Relenza vs Tamiflu

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For patients diagnosed with influenza, the antiviral medications Relenza and Tamiflu have been shown to effectively reduce the severity and duration of flu symptoms. Both drugs work by inhibiting an enzyme (neuraminidase) that is critical for the replication of influenza virus within a host body – thus lessening the viral load. However, these two drugs differ in their mode of administration and side effects profile. Relenza (Zanamivir) is administered via inhalation which makes it more suitable for older children and adults but not recommended for people with respiratory diseases like asthma or chronic obstructive pulmonary disease (COPD). On the other hand, Tamiflu (Oseltamivir) can be taken orally making it accessible to a wider range of patients including infants over 2 weeks old; although gastrointestinal upset has been reported as one common side effect.

What is Relenza?

Zanamivir (the generic name for Relenza) was one of the first neuraminidase inhibitors approved by the FDA in 1999. It disrupted a major development within antiviral medications, which marked it as distinctive from prior treatments such as amantadine and rimantadine that were no longer effective due to resistance. Zanamivir works by blocking the action of viral neuraminidase, an enzyme that releases viruses from infected cells so they can spread throughout the body. It is prescribed primarily for the treatment and prevention of influenza A and B.

Relenza has a selective influence on viral neuraminidase with minimal systemic absorption, which results in having fewer side effects than other antiviral drugs like Oseltamivir (Tamiflu) which are absorbed systemically and therefore may have stronger effects on other systems within the body. However, Relenza must be administered via inhalation while Tamiflu can be taken orally - an important factor when considering patient compliance or ability to inhale medication effectively.

What conditions is Relenza approved to treat?

Relenza has been approved for the treatment and prevention of certain types of influenza:

  • Influenza A and B: Relenza is used to treat symptoms caused by these viruses in people 7 years of age or older who have had symptoms for no more than two days.
  • Prevention of influenza A and B: It can also be used to prevent flu in people one year old or older.

How does Relenza help with these illnesses?

Relenza helps manage and combat the influenza virus by inhibiting the action of neuraminidase, an enzyme found on the surface of influenza viruses. This enzyme allows newly formed viruses to detach from infected cells and spread throughout the body. By blocking neuraminidase, Relenza prevents new viral particles from leaving infected cells, thus limiting the spread of infection in your body. Just like how serotonin plays a crucial role in mood regulation, neuraminidase is vital for flu virus propagation. Similar to Prozac increasing serotonin levels to mitigate depression symptoms, Relenza inhibits neuraminidase activity to control flu progression and alleviate associated symptoms.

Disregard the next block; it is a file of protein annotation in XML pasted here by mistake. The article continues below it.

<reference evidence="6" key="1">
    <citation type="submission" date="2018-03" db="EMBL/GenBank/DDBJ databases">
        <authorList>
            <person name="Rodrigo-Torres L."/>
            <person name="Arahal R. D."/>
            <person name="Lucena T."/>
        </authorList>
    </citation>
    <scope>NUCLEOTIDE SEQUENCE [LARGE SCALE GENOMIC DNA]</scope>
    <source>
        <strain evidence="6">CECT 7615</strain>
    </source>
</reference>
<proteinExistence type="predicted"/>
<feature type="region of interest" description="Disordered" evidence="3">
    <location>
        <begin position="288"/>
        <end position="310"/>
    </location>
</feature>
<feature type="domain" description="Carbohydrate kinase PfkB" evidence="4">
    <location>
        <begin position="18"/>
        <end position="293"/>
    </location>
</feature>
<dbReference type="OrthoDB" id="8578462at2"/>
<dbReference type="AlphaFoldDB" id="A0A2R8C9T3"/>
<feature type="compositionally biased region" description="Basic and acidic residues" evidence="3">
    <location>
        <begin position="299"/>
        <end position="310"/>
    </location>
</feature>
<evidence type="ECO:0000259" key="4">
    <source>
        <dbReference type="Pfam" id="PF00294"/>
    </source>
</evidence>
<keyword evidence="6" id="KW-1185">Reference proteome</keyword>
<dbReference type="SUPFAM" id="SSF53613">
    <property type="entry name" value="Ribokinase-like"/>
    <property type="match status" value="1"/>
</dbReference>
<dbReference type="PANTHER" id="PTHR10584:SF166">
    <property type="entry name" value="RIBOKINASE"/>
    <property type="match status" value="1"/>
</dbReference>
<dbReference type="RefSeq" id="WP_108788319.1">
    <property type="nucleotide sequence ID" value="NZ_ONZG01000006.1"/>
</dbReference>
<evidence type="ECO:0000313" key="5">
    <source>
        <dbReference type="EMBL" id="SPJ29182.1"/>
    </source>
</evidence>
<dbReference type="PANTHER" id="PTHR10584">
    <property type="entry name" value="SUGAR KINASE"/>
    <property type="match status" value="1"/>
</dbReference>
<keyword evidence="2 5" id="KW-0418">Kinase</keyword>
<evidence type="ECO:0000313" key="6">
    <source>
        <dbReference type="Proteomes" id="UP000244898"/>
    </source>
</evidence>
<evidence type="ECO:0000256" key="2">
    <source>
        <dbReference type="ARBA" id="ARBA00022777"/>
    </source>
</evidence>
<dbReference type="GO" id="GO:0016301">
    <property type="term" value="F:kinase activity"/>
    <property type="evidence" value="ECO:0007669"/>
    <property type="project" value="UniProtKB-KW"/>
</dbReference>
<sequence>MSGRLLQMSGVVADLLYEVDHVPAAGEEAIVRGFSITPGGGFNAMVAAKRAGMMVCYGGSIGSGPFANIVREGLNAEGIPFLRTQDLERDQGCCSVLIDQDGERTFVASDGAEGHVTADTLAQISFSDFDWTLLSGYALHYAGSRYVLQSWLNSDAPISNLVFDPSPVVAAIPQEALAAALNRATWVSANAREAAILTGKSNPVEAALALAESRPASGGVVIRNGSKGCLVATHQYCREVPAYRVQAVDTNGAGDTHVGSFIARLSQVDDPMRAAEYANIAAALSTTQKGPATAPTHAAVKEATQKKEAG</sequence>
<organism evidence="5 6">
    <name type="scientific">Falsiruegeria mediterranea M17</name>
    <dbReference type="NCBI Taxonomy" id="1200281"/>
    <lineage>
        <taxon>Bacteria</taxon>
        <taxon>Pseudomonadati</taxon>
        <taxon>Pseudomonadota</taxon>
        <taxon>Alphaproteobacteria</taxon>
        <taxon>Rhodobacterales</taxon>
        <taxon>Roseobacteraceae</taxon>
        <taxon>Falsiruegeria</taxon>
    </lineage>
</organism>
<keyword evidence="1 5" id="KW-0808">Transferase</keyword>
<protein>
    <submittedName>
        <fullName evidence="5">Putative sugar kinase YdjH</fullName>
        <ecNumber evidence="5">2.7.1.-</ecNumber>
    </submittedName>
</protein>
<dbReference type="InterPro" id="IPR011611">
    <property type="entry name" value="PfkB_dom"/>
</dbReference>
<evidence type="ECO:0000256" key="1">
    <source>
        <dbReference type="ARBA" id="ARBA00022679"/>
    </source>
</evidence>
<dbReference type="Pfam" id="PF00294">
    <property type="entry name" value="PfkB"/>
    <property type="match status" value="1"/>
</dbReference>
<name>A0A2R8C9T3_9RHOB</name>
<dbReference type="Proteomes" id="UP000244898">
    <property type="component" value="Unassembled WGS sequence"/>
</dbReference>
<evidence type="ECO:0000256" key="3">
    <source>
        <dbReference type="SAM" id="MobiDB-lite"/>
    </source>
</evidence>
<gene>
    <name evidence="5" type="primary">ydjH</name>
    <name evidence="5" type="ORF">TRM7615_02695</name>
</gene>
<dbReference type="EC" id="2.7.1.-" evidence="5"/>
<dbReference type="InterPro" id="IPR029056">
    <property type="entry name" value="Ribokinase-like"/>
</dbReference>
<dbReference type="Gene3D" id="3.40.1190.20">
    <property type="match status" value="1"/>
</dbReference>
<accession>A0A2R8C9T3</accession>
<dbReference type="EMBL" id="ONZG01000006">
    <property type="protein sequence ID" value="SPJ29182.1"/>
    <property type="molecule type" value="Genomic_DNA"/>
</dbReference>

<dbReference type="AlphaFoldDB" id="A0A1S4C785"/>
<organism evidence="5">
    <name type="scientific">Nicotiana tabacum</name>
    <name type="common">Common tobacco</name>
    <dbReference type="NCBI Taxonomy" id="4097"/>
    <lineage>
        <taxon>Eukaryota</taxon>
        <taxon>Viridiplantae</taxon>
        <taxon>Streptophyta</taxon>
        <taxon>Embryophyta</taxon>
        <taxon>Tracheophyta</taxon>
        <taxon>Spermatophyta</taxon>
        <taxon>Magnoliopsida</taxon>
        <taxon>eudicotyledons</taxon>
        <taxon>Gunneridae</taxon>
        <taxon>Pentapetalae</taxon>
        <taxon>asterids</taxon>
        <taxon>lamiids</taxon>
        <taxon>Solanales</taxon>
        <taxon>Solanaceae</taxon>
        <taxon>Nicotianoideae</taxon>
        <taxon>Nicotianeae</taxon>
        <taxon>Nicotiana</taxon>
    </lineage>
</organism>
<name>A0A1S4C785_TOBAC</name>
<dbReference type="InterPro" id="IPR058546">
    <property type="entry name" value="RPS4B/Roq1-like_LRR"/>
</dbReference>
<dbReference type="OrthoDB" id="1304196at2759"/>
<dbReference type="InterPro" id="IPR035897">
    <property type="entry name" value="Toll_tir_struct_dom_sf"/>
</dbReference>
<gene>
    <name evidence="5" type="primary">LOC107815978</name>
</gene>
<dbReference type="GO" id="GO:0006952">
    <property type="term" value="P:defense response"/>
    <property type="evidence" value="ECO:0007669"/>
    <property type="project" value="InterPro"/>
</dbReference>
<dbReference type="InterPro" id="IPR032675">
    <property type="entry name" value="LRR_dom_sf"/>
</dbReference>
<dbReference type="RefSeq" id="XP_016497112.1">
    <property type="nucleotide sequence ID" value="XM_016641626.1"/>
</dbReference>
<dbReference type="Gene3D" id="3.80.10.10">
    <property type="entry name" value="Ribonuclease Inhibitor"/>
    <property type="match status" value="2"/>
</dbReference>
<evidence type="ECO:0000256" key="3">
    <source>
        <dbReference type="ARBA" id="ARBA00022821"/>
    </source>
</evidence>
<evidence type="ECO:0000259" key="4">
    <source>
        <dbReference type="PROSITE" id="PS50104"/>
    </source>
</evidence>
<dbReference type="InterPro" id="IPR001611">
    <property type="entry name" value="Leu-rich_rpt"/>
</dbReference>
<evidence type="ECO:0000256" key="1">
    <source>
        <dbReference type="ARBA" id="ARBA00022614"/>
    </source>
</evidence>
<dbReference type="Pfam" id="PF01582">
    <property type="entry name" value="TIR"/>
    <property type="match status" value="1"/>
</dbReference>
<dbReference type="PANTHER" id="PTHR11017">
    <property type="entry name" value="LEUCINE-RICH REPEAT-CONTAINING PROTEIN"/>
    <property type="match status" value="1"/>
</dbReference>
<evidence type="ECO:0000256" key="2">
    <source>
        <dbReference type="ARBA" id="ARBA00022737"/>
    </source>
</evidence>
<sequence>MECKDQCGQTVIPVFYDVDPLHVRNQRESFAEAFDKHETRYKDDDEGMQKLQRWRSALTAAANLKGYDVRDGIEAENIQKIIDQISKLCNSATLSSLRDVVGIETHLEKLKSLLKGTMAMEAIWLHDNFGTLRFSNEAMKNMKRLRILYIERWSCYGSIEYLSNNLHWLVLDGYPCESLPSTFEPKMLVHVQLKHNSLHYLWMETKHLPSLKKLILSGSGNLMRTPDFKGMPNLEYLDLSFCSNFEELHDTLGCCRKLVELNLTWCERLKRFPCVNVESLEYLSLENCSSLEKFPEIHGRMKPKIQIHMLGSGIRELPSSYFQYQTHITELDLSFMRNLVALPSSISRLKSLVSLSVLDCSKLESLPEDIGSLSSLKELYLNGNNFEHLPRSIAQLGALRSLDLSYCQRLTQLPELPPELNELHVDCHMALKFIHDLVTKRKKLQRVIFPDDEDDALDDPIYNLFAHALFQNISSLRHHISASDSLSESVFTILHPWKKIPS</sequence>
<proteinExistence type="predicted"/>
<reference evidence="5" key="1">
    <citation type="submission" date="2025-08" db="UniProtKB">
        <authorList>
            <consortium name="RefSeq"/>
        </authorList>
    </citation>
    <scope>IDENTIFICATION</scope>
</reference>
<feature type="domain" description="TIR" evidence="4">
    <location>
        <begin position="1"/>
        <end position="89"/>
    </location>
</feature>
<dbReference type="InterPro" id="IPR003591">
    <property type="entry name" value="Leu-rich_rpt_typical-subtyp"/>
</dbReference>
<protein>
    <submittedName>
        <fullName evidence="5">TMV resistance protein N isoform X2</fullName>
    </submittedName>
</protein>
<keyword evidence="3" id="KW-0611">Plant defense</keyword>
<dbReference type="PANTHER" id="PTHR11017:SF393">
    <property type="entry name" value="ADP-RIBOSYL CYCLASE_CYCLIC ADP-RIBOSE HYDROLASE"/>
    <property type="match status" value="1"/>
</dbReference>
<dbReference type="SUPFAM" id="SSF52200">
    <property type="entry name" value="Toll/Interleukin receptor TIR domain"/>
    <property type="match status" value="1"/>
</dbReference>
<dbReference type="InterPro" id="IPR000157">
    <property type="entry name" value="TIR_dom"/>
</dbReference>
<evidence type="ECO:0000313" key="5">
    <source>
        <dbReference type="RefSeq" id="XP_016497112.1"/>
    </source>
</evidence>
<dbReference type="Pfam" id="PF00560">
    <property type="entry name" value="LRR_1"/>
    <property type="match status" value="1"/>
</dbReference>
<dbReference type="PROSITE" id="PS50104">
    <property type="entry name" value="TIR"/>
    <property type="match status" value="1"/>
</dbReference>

What is Tamiflu?

Tamiflu, or oseltamivir, is a neuraminidase inhibitor that works by blocking the action of viral neuraminidase enzyme. This prevents the influenza virus from spreading within your body, effectively reducing the duration and severity of flu symptoms. Tamiflu was first approved by FDA in 1999 for treating influenza A and B in patients one year or older who have had flu-like symptoms for less than two days. Unlike Relenza which is administered via inhalation, Tamiflu comes as an orally administered capsule or liquid suspension making it simpler to use especially for those with respiratory problems. Furthermore, while both are used to shorten illness length when taken soon after symptom onset, only Tamiflu has been approved as a preventive measure against influenza following exposure to someone with the virus - showcasing its broader application scope compared to Relenza. Its side effects may include nausea and vomiting; however these can be mitigated if taken with food.

What conditions is Tamiflu approved to treat?

Tamiflu is authorized for the treatment of conditions such as:

  • Influenza A and B in people aged two weeks and older
  • Prophylaxis, or prevention, of influenza in people one year of age and older

It's important to note that Tamiflu is most effective if started within 48 hours of onset of flu symptoms.

How does Tamiflu help with these illnesses?

Tamiflu, known generically as oseltamivir, is an antiviral medication that inhibits the action of influenza viruses types A and B in the body. This agent interrupts viral replication by blocking the enzyme neuraminidase, which allows newly formed virus particles to leave infected cells and spread within the body. Tamiflu can both prevent flu infection after exposure and reduce symptoms for those already ill with flu. While Relenza also works on these principles, its use is typically limited because it must be inhaled rather than taken orally like Tamiflu. In this regard, patients often find Tamiflu more convenient and easier to administer especially for children or people with breathing problems where using an inhaler might be challenging or ineffective.

How effective are both Relenza and Tamiflu?